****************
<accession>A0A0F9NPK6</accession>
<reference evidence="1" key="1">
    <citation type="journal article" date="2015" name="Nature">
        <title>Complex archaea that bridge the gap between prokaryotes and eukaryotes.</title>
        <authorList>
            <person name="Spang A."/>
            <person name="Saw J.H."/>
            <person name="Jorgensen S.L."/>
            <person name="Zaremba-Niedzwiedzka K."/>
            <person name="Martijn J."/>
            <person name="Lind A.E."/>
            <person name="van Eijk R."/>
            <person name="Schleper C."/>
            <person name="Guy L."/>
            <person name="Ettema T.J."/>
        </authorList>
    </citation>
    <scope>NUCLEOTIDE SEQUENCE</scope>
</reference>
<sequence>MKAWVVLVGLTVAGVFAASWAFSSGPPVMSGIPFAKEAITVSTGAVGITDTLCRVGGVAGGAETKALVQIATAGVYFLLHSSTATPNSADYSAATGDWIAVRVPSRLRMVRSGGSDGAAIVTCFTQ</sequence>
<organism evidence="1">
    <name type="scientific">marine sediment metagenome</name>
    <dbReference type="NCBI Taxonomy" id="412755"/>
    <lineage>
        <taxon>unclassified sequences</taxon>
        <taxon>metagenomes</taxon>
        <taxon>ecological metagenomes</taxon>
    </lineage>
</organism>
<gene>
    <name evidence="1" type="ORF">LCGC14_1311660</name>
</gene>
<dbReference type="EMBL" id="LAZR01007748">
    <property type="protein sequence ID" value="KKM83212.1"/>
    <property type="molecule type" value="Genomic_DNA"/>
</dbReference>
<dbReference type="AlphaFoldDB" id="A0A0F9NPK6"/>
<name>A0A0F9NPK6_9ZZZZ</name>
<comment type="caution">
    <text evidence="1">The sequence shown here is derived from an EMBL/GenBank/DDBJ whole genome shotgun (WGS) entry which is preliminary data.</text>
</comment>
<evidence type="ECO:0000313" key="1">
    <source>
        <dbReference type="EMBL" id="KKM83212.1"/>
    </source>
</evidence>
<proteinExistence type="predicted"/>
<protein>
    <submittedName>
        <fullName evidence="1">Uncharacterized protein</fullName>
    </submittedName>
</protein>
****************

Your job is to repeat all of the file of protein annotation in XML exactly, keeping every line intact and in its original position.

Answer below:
<accession>A0A0F9NPK6</accession>
<reference evidence="1" key="1">
    <citation type="journal article" date="2015" name="Nature">
        <title>Complex archaea that bridge the gap between prokaryotes and eukaryotes.</title>
        <authorList>
            <person name="Spang A."/>
            <person name="Saw J.H."/>
            <person name="Jorgensen S.L."/>
            <person name="Zaremba-Niedzwiedzka K."/>
            <person name="Martijn J."/>
            <person name="Lind A.E."/>
            <person name="van Eijk R."/>
            <person name="Schleper C."/>
            <person name="Guy L."/>
            <person name="Ettema T.J."/>
        </authorList>
    </citation>
    <scope>NUCLEOTIDE SEQUENCE</scope>
</reference>
<sequence>MKAWVVLVGLTVAGVFAASWAFSSGPPVMSGIPFAKEAITVSTGAVGITDTLCRVGGVAGGAETKALVQIATAGVYFLLHSSTATPNSADYSAATGDWIAVRVPSRLRMVRSGGSDGAAIVTCFTQ</sequence>
<organism evidence="1">
    <name type="scientific">marine sediment metagenome</name>
    <dbReference type="NCBI Taxonomy" id="412755"/>
    <lineage>
        <taxon>unclassified sequences</taxon>
        <taxon>metagenomes</taxon>
        <taxon>ecological metagenomes</taxon>
    </lineage>
</organism>
<gene>
    <name evidence="1" type="ORF">LCGC14_1311660</name>
</gene>
<dbReference type="EMBL" id="LAZR01007748">
    <property type="protein sequence ID" value="KKM83212.1"/>
    <property type="molecule type" value="Genomic_DNA"/>
</dbReference>
<dbReference type="AlphaFoldDB" id="A0A0F9NPK6"/>
<name>A0A0F9NPK6_9ZZZZ</name>
<comment type="caution">
    <text evidence="1">The sequence shown here is derived from an EMBL/GenBank/DDBJ whole genome shotgun (WGS) entry which is preliminary data.</text>
</comment>
<evidence type="ECO:0000313" key="1">
    <source>
        <dbReference type="EMBL" id="KKM83212.1"/>
    </source>
</evidence>
<proteinExistence type="predicted"/>
<protein>
    <submittedName>
        <fullName evidence="1">Uncharacterized protein</fullName>
    </submittedName>
</protein>